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Livermorium (Lv): Post-Transition Metal with Unknown Properties

Livermorium (Lv)

What is Livermorium?

Livermorium (Lv), artificially produced transuranium element of atomic number 116. In 2000 scientists at the Joint Institute for Nuclear Research in Dubna, Russia, and the Lawrence Livermore National Laboratory in Livermore, California, announced the production of atoms of livermorium when curium-248 was fused with calcium-48. The resulting atoms of livermorium had an atomic weight of 292 and decayed through the emission of an alpha particle (helium nucleus) into flerovium. Three other isotopes of livermorium are known; the longest-lasting has an atomic weight of 293 and a half-life of 53 milliseconds. Continue reading from Encyclopedia Britannica

The History

Like the other supervheavy elements, livermorium does not exist on Earth and is extremely difficult to synthesize. Scientists tried to create it by smashing calcium atoms with 48 neutrons into curium atoms with 248 neutrons. Theoretically, the resulting atom would have 116 protons and 296 neutrons -- the extra neutrons would help keep the protons away from one another, holding the nucleus together for precious milliseconds. Scientists first tried this in 1977, then tried again and again as bigger colliders and better detectors became available. In 2000, Russian researchers from the Joint Institute for Nuclear Research in Dubna, Russia finally succeeded. They detected a single atom of element 116. They decided to name it ''livermorium,'' after the Lawrence Livermore National Laboratory in the USA, which had supplied essential material for the discovery of the element. Continue reading from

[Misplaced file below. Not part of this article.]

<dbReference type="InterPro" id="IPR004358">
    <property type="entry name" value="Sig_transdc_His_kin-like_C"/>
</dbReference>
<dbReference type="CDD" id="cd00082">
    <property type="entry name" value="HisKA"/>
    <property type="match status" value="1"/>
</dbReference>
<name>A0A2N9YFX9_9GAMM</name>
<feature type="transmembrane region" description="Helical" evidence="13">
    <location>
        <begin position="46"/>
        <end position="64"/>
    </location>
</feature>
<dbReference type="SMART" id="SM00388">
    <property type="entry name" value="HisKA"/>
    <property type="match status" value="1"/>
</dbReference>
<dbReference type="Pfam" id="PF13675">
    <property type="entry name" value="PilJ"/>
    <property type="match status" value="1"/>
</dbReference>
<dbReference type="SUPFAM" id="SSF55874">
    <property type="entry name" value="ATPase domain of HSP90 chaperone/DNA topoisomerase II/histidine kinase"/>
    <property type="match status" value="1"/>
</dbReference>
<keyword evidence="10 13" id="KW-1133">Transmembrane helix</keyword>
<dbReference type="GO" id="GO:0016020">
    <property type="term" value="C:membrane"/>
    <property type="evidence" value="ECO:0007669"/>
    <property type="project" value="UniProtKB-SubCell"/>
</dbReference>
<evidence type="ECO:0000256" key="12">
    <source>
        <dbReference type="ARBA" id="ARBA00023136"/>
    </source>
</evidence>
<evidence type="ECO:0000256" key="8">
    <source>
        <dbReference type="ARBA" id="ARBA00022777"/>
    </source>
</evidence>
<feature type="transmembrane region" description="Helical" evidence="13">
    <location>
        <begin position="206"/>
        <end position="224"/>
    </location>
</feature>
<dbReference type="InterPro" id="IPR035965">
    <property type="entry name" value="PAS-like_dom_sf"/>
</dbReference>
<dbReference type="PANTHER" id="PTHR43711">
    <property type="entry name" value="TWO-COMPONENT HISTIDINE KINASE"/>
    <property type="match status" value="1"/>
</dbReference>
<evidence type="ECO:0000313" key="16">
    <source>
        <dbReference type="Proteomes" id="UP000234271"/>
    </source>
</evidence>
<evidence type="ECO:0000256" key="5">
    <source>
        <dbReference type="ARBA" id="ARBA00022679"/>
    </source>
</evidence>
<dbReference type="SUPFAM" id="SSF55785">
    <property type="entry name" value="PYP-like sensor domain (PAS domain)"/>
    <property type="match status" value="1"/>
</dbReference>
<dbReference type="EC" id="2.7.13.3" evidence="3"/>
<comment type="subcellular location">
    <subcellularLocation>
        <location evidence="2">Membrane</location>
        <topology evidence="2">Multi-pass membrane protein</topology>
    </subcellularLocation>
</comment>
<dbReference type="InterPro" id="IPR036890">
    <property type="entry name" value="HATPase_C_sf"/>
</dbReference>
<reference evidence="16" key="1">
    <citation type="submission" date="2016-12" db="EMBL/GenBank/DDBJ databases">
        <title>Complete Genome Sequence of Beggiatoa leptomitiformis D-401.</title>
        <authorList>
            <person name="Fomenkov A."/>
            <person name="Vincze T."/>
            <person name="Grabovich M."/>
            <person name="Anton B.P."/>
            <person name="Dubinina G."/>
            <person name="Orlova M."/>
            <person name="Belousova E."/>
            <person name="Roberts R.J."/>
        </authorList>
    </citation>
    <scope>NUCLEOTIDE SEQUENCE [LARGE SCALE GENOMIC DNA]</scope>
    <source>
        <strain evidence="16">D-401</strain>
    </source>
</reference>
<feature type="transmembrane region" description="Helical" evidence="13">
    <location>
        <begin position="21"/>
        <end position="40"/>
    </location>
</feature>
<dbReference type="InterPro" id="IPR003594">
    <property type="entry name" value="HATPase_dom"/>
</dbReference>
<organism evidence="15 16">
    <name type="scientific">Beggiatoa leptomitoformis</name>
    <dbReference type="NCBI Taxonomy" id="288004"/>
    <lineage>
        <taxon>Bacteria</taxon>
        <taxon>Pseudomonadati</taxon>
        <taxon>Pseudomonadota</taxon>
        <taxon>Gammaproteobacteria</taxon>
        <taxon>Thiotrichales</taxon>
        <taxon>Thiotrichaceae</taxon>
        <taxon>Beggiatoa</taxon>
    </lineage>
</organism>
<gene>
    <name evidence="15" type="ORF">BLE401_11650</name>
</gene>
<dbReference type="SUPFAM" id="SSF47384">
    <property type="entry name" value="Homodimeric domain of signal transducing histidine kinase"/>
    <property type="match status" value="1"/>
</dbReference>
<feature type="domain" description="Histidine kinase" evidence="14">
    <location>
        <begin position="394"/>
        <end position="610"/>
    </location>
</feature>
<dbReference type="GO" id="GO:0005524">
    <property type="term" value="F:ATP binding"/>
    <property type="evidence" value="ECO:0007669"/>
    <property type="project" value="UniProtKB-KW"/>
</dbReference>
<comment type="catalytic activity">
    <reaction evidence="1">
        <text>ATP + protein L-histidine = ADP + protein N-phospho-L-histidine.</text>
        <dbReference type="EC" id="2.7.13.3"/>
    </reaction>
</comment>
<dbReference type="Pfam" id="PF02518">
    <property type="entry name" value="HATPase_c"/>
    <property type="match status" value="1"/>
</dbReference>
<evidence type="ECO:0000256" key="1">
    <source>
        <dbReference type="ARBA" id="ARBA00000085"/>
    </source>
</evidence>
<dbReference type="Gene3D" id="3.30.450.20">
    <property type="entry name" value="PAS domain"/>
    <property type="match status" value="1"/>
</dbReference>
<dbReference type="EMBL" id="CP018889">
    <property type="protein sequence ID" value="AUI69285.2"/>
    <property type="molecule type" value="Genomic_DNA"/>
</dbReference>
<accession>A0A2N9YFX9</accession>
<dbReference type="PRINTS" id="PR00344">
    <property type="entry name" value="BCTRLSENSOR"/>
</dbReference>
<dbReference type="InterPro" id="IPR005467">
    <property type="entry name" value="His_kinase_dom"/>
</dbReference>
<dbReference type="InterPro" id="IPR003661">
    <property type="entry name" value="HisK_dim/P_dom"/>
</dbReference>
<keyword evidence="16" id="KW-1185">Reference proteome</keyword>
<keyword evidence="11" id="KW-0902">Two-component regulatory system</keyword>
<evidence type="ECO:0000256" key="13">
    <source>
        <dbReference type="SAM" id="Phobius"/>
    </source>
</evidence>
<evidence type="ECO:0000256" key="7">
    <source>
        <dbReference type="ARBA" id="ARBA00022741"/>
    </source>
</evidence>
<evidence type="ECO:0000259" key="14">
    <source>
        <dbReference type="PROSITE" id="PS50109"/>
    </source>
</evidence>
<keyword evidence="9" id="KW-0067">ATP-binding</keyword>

Livermorium Facts

Livermorium is a radioactive, artificially produced element about which little is known. It is expected to be a solid and classified as a metal. It is a member of the chalcogen group. Livermorium has four isotopes with known half-lives, all of which decay through alpha decay. The most stable is 293Lv with a half-life of about 53 milliseconds. The atomic weight for manmade transuranium elements is based on the longest-lived isotope. These atomic weights should be considered provisional since a new isotope with a longer half-life could be produced in the future. Continue reading from LiveScience

Chart of Elemental Properties for Livermorium

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